She was amazed by the contrast between his usual appearance and the way he looked now. The mocking, carefree degenerate had been replaced by a stranger with matted hair and a sickly gray complexion. He had dressed himself in the fresh clothes that had been set out for him: a pair of trousers, a shirt, and a vest that had been tailored for Logan's leaner frame. Buttons and fabric strained to contain his bloated waistline.

“If it's alcohol you're looking for,” Madeline said softly, “Logan made certain that it was removed from the guest rooms. Would you like me to send for coffee?”

He gave her a look of horrified shame and seemed to slink to the corner of the room. “Please go,” he muttered. “I can't bear to face you. What I did today—”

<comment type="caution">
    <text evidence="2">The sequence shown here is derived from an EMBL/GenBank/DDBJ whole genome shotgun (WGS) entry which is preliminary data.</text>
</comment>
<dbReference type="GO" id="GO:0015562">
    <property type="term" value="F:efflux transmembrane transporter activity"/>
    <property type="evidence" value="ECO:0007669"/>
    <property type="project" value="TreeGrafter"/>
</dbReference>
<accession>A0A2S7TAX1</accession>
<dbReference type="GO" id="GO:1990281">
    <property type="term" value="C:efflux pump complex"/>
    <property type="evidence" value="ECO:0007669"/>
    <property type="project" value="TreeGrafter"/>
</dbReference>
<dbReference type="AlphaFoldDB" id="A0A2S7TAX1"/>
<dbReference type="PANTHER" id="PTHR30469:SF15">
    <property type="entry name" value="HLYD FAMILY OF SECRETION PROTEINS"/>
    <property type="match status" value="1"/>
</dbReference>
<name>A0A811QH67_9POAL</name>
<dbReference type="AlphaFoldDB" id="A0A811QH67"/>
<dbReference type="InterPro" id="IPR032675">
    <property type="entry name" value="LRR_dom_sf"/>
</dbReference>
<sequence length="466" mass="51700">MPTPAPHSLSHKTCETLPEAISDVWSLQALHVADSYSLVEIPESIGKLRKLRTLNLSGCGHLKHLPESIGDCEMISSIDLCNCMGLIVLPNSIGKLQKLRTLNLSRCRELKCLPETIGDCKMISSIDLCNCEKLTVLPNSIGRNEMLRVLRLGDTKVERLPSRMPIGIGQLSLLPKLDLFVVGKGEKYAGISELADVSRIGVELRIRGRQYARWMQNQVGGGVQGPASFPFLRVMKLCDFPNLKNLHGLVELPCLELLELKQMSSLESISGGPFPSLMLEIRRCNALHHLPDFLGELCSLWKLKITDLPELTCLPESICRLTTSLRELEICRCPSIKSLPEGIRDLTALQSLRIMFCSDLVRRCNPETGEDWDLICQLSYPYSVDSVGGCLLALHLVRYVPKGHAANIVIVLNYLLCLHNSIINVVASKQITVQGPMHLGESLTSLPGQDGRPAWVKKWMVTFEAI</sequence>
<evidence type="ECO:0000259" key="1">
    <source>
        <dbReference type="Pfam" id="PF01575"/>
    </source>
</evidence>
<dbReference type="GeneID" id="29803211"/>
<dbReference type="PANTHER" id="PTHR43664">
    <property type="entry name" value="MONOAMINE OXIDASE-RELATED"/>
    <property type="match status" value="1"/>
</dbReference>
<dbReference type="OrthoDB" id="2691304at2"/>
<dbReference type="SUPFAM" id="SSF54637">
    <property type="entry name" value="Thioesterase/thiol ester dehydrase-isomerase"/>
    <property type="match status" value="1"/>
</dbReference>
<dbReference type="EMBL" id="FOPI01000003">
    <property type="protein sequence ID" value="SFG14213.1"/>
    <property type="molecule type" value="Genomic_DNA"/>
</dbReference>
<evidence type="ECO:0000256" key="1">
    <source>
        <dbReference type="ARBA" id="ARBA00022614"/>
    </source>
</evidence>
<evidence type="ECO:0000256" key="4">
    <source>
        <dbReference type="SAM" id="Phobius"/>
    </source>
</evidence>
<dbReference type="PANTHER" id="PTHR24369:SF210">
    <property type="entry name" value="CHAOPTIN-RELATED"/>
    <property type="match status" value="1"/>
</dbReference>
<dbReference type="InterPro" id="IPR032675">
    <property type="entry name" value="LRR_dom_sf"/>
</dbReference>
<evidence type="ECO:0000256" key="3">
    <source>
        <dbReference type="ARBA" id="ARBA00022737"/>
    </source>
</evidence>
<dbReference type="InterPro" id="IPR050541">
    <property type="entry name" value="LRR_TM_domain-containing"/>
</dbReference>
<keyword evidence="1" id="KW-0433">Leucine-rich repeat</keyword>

“You weren't yourself,” she replied, her earlier condemnation changing to pity.

“Oh, I was,” he assured her. “That was definitely me, cowardly raving bastard that I am.” He shook his head as Madeline instructed the footman to bring coffee and sandwiches. “Don't send for anything. I'll be gone within the hour.”

“You must stay, Lord Drake. For my husband's sake.”

There was a humorous twitch at the corner of his mouth. “I'm sure you don't want him to be deprived of the pleasure of beating me to a pulp.”

“You know him better than that,” she said quietly, sitting in an armchair while Mrs. Beecham and the butler lit the lamps and stirred the fire. “Do sit and talk to me, Lord Drake.”

He complied reluctantly, half-sitting, half-collapsing in a chair near the fire and resting his disheveled head in his hands. Eventually coffee was brought, and Lord Drake downed three cups of the bitter brew, seeming to gain a measure of lucidity. When it seemed that there was no apparent danger from him, the servants acceded to Madeline's murmured request and withdrew to the next room.